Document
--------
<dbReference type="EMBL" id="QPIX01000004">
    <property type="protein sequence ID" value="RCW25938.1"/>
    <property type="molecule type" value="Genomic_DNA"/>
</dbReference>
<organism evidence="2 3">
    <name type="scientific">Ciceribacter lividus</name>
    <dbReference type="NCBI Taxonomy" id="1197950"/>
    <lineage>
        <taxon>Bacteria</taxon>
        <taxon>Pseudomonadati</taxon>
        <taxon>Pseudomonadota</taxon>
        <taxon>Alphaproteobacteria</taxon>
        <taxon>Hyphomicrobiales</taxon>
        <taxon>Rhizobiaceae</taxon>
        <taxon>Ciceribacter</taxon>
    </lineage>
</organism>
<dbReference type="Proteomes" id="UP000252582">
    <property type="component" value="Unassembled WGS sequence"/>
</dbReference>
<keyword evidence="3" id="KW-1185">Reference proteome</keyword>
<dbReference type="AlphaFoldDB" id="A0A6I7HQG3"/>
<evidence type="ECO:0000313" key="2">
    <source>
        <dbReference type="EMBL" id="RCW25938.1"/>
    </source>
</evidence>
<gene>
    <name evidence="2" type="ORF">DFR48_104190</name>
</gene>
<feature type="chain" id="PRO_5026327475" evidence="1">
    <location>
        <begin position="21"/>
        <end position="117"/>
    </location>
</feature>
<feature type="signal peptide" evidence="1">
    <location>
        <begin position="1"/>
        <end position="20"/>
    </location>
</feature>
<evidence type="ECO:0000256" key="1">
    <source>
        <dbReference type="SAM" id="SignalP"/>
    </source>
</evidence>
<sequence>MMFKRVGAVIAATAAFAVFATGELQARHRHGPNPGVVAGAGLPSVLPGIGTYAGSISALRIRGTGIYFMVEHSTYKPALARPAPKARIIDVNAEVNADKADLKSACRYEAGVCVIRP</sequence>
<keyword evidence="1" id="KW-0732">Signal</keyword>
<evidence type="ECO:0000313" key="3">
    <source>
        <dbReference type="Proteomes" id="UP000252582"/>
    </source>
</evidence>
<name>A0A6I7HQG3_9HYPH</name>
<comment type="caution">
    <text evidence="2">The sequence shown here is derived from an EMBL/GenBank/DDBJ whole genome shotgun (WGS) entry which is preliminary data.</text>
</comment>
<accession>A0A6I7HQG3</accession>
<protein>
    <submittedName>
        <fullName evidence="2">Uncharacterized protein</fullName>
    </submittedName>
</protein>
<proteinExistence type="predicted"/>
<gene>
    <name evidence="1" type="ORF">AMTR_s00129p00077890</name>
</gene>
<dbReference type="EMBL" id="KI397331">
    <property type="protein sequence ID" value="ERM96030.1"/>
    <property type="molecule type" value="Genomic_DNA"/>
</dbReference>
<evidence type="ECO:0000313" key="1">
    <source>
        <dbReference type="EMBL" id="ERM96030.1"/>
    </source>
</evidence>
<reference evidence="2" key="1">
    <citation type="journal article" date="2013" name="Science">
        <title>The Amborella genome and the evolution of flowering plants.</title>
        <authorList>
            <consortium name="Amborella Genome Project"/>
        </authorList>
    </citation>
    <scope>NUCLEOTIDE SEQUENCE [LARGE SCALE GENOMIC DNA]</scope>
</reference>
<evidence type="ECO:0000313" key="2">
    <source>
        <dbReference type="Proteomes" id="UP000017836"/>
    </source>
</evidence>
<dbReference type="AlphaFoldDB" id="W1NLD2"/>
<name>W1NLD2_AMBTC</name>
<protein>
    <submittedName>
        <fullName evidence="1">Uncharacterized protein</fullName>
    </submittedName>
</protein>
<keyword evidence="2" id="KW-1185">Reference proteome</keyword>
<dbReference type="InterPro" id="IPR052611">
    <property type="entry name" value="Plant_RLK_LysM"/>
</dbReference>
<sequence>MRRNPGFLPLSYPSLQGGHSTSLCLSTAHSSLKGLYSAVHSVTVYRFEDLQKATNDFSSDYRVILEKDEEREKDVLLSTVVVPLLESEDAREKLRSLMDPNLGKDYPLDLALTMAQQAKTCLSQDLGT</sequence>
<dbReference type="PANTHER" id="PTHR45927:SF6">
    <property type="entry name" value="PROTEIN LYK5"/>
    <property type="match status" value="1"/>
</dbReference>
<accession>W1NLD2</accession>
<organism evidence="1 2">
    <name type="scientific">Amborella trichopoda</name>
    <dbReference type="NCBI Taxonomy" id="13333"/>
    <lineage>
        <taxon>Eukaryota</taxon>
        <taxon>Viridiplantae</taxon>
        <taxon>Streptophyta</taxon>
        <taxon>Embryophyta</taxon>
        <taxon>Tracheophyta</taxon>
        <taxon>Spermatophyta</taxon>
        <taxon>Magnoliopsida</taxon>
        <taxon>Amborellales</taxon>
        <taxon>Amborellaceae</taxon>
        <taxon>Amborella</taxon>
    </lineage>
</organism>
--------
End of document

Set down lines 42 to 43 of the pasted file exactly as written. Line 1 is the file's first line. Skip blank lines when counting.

</feature>
<evidence type="ECO:0000256" key="1">